Three phases of the effect–time trajectories were identified: In the first phase, the killing process predominantly (up to 95%) determined the effect, illustrated by the overlapping trajectories of the Emax model term and the full model (Figure 3, coloured dashed and solid lines). The second phase (transition phase) was determined by the two opposing processes and comprised the intersection of the killing and the regrowth trajectories (Table 3; Figure 3: exemplified for ST58 under static exposure to 2-fold MIC, black horizontal and vertical dashed lines). In the third phase, regrowth predominantly (up to 95%) determined the effect (Figure 3: overlapping dotted and solid lines). With increasing impact of the inhibition term, the effect was reduced to a strain-specific extent. Differences between the strains were more pronounced in the dynamic setting than under static exposure. The predicted Emax was influenced by both the steepness of the effect–time trajectory and the slope of the inhibition term. Emax was similar for the isolates under static exposure to LVX concentrations of 2-fold MIC, but different in the dynamic setting. The predicted effect increased later under exposure to 1-fold MIC (blue solid lines) compared to 2-fold MIC (green solid lines). Additionally, effect–time curves were steeper for exposure to static LVX concentrations of 2-fold MIC compared to 1-fold MIC. The impact of the inhibition term, reversing the effect at later time points, was more pronounced for static exposure to 1-fold MIC compared to 2-fold MIC. Under exposure to dynamic LVX concentrations, the impact of the inhibition term was most pronounced for ST58 and smallest for ST88.

3. Discussion

The novel time-dependent exposure and effect metrics cumAUC(t) and cumAUGC(t)-normalised cumABBC(t), respectively, were successfully applied to characterise the exposure–effect relationship of LVX against E. coli in a mechanism-based PK/PD model, based on experiments in two different in vitro infection models. This large experimental database, comprising static and dynamic experiments, allowed for distinction between the (re)growth and kill processes and precise estimation of easily interpretable PK/PD parameters. The derived PK/PD parameters, cumAUC50 and cumAUCreg, allowed for comparison and discrimination between the clinical isolates, even when sharing the same MIC value, as well as between static and dynamic drug exposure. Isolate-specific parameter estimates elucidated the contribution of genomic resistance and phenotypic adaptation to bacterial regrowth.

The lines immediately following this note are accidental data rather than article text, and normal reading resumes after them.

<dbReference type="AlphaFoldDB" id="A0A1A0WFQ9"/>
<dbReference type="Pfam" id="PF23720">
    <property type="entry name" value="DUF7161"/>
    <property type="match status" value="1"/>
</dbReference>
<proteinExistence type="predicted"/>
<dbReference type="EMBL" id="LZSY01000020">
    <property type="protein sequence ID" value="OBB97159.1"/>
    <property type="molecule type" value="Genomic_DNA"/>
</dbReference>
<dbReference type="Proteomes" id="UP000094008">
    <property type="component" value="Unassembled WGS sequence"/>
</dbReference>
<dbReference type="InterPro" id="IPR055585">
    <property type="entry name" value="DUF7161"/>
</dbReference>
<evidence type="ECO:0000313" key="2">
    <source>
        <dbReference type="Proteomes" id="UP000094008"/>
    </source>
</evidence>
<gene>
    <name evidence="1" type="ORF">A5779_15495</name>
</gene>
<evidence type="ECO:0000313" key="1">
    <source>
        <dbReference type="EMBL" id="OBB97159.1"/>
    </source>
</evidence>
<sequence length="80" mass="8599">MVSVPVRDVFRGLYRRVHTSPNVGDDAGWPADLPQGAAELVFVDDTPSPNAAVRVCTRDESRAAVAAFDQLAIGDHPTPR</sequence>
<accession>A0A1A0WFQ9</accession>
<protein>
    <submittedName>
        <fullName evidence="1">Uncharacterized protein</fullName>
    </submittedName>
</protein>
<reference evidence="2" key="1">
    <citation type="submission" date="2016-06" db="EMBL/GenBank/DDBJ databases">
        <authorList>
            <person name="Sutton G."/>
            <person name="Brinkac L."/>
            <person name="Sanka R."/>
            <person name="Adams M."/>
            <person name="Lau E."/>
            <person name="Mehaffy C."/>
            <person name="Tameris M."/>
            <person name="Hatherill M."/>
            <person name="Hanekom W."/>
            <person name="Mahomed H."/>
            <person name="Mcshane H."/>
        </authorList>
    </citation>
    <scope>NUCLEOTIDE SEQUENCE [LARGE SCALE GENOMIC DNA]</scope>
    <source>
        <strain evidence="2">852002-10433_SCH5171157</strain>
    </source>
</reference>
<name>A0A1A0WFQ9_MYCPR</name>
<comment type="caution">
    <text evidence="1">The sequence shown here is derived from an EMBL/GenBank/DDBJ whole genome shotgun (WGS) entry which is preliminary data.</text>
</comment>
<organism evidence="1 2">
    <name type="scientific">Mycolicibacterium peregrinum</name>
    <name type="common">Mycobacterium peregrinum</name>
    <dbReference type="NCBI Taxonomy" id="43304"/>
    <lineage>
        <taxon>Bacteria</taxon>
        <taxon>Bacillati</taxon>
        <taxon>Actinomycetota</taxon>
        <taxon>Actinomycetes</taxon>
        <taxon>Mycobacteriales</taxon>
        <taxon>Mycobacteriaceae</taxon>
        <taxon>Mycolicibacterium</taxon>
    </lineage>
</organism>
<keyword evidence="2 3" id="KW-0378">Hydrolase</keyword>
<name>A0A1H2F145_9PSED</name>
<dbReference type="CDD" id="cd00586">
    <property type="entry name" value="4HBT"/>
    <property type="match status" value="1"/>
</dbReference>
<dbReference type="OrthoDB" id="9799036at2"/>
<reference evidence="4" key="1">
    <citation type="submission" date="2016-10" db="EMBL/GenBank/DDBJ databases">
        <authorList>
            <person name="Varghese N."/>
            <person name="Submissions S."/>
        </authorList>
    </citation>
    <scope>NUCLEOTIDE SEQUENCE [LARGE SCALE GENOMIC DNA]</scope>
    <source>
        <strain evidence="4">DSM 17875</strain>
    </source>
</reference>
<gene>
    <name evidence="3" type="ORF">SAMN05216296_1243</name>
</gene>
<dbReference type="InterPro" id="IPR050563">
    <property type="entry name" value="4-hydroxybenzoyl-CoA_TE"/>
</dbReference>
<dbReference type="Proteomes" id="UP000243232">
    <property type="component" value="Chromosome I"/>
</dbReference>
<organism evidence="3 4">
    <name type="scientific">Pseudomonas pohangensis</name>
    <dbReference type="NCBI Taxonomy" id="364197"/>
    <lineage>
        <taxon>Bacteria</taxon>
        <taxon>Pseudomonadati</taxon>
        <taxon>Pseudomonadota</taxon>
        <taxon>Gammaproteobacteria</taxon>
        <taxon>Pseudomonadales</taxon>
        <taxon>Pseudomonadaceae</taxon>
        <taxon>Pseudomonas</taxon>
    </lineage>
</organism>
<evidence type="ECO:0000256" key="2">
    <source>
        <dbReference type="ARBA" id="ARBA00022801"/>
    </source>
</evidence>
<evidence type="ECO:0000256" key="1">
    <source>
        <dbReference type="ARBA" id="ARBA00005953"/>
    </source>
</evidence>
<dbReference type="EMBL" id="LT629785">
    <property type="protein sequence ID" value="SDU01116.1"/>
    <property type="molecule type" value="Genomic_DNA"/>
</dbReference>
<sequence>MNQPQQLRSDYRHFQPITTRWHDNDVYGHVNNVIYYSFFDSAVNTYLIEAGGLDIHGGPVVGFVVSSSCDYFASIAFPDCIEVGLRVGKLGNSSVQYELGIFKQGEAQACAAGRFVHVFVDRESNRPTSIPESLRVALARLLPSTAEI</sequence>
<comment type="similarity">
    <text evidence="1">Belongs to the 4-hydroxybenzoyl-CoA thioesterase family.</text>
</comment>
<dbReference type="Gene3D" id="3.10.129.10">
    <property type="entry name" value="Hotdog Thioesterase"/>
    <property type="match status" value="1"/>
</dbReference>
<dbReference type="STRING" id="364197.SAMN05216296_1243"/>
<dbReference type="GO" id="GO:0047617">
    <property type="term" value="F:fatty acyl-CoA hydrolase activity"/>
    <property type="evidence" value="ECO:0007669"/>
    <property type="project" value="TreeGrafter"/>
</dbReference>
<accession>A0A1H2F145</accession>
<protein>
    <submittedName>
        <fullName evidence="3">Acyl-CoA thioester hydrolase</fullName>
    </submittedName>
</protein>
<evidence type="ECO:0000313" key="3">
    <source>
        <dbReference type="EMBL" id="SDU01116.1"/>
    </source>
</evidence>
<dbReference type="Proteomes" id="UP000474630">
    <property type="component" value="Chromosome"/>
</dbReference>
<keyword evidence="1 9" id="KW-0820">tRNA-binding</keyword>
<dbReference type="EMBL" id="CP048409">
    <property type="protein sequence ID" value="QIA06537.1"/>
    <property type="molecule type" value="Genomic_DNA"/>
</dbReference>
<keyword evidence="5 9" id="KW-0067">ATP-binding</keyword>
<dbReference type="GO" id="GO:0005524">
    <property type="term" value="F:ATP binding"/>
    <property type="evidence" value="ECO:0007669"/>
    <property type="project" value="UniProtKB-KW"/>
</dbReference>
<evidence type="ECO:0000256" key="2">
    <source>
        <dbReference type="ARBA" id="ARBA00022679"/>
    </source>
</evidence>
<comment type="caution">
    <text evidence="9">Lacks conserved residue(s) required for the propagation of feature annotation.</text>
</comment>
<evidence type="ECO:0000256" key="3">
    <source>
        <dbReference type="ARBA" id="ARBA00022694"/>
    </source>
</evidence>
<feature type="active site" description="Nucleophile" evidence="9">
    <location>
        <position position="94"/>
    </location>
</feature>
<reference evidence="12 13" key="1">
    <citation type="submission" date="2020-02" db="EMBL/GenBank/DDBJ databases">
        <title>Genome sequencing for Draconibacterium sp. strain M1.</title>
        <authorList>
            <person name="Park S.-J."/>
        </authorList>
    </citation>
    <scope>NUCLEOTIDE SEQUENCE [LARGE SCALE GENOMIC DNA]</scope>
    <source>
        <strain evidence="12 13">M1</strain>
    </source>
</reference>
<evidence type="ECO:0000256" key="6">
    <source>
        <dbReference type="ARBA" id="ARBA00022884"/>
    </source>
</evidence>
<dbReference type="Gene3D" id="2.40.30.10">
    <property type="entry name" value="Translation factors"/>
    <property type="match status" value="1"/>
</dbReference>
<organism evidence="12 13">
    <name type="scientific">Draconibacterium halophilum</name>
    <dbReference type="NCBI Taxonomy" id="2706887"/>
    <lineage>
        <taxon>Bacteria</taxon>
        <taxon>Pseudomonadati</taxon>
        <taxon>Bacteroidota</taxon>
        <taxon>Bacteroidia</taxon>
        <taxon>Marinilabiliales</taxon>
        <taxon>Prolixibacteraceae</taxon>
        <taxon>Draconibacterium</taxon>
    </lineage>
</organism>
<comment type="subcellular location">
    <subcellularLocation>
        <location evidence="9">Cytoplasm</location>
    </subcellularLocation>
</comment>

Emax models have been widely used to describe the relationship between an antibiotic concentration and the resulting effect [37,38,39,40,41]. Here, by implementation of cumAUC(t), the concept was extended by leveraging a metric representing the full exposure–time trajectory instead of a single C(t). Based on the approach introduced by Firsov et al., we went beyond the MIC and introduced novel parameters, capturing the different processes constituting the antibiotic effect, i.e., killing and regrowth under antibiotic exposure over time—initially, the sigmoidal Emax model term dominated the exposure–effect relationship, while the impact of the inhibition term increased at higher cumulative exposure values at later timepoints. CumAUC50 represented the sigmoidally increasing effect at low exposure, i.e., the strain-specific extent of initial bacterial reduction, while cumAUCreg reflected the tendency of an isolate to regrow, with lower cumAUCreg estimates for regrowth at lower exposure.